DE: At Salwick yes. That was my headquarters, but I operated all the, all the officers at Harwell and even Aldermaston I worked on the bomb project, and worked wind scale and I went over to America as well and Canada, I went all over the place with the nuclear research.
BW: What aspect of nuclear energy were you looking at was it with a view to- You mentioned bomb project so were you involved with the development of British atomic bomb-
DE: The bomb sorry what?
BW: You said you were involved with the bomb project, were you involved with the British development of the atomic bomb?
DE: Well I was very surprised, you see that they realised I had unusual skills. Believe it or not you think of atomic energy as being to do with heating, well I was the top heating man in atomic energy, if there was any heating troubles, you’d finish up with me, believe it or not, and that’s what happened. I had twenty years on that, on AGR there.
Other: How did you get into the bomb, Darwin?
DE: What sorry?
Other: How did you get involved with the bomb at Aldermaston?
DE: Well not directly. It takes a lot of people to do that kind of work, I was the heating man and I had to do quite a lot of work on the, on the fuel, supply that. It’s difficult for me to remember details now, but I was very surprised that they were very open with me at Aldermaston and I said, ‘Well, I can’t understand this because you don’t know’, ‘Well you’ve got the same clearance as we have so why not?’. That was their argument, you couldn’t get a nicer lot of people then the ones at Aldermaston, and eventually they shut it down. When atomic energy authority left Aldermaston, the government took over and I never went again. But I still did consultancy work.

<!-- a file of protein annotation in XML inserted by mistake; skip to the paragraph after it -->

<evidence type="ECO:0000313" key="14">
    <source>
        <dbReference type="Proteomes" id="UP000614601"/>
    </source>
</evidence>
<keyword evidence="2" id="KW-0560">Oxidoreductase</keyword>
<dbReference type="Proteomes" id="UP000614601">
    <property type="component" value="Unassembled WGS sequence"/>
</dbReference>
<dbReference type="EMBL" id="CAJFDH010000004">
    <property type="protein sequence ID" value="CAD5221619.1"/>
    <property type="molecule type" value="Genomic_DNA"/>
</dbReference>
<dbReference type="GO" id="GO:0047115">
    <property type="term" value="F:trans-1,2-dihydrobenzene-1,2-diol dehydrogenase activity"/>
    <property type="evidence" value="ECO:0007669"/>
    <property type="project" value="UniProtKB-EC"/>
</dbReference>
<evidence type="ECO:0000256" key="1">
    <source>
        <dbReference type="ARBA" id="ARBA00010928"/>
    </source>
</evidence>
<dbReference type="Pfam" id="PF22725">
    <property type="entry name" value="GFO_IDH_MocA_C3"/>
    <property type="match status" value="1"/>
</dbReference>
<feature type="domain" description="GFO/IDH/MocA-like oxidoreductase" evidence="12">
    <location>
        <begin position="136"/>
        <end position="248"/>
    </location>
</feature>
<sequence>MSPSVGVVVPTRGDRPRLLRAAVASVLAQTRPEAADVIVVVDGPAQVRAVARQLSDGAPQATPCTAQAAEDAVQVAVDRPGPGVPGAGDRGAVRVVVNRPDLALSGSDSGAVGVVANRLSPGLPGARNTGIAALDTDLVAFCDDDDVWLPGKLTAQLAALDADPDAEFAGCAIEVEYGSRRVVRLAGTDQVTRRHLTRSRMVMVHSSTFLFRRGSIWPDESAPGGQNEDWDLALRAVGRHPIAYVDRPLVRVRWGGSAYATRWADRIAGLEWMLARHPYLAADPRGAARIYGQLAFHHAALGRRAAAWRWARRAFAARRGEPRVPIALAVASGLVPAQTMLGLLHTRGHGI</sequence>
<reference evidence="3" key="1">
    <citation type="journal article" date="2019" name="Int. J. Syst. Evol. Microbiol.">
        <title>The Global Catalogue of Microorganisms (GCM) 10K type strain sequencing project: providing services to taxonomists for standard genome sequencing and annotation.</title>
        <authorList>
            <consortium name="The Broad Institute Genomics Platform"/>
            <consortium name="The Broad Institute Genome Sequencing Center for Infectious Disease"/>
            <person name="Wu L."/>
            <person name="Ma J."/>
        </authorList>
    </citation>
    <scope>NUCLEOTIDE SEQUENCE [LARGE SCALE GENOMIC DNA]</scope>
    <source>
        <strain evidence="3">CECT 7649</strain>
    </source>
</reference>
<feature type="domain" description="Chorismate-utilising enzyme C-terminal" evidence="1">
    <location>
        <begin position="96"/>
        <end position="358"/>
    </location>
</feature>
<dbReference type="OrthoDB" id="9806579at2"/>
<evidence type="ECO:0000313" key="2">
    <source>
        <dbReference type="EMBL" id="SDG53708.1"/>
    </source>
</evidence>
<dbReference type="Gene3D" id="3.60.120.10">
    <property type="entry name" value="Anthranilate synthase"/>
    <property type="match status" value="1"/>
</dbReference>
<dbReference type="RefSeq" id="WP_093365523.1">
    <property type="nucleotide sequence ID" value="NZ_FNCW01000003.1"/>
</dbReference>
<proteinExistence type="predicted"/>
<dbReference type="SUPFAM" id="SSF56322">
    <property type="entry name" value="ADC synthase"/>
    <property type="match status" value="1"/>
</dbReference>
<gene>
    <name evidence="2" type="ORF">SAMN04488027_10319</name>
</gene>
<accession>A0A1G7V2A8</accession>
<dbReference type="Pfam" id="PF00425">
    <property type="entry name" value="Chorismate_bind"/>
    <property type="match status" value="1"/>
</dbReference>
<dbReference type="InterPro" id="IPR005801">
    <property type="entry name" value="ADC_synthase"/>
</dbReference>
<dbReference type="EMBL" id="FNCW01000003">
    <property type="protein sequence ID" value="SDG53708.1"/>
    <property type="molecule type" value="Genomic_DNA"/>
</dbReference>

BW: And did you travel out to America or to the Pacific to see any of the bomb tests, or were you just involved in research for that project?
DE: No, I went mainly for the library at Argonne in Chicago, and we- The- It’s difficult to see, you know that some atomic energy is medical, very short range you see, and there was a- Most of that work was done in Canada, and at Springfields we probably had the best engineering job in the country, in Europe, we actually did the work there on that reactor at Snowy River in Canada.
BW: And so, when you talk about being involved with the heating part of nuclear energy, were you looking at containing the heat or dissipating the heat?
DE: It was making the fuel usually, and doing research. There’s an awful lot of research goes on which you- See to do all this I could spend days doing it if I had, what you’re doing, what we’re doing and- We actually did engineering work on Snowy River for making, making this specialised medical nuclear equipment.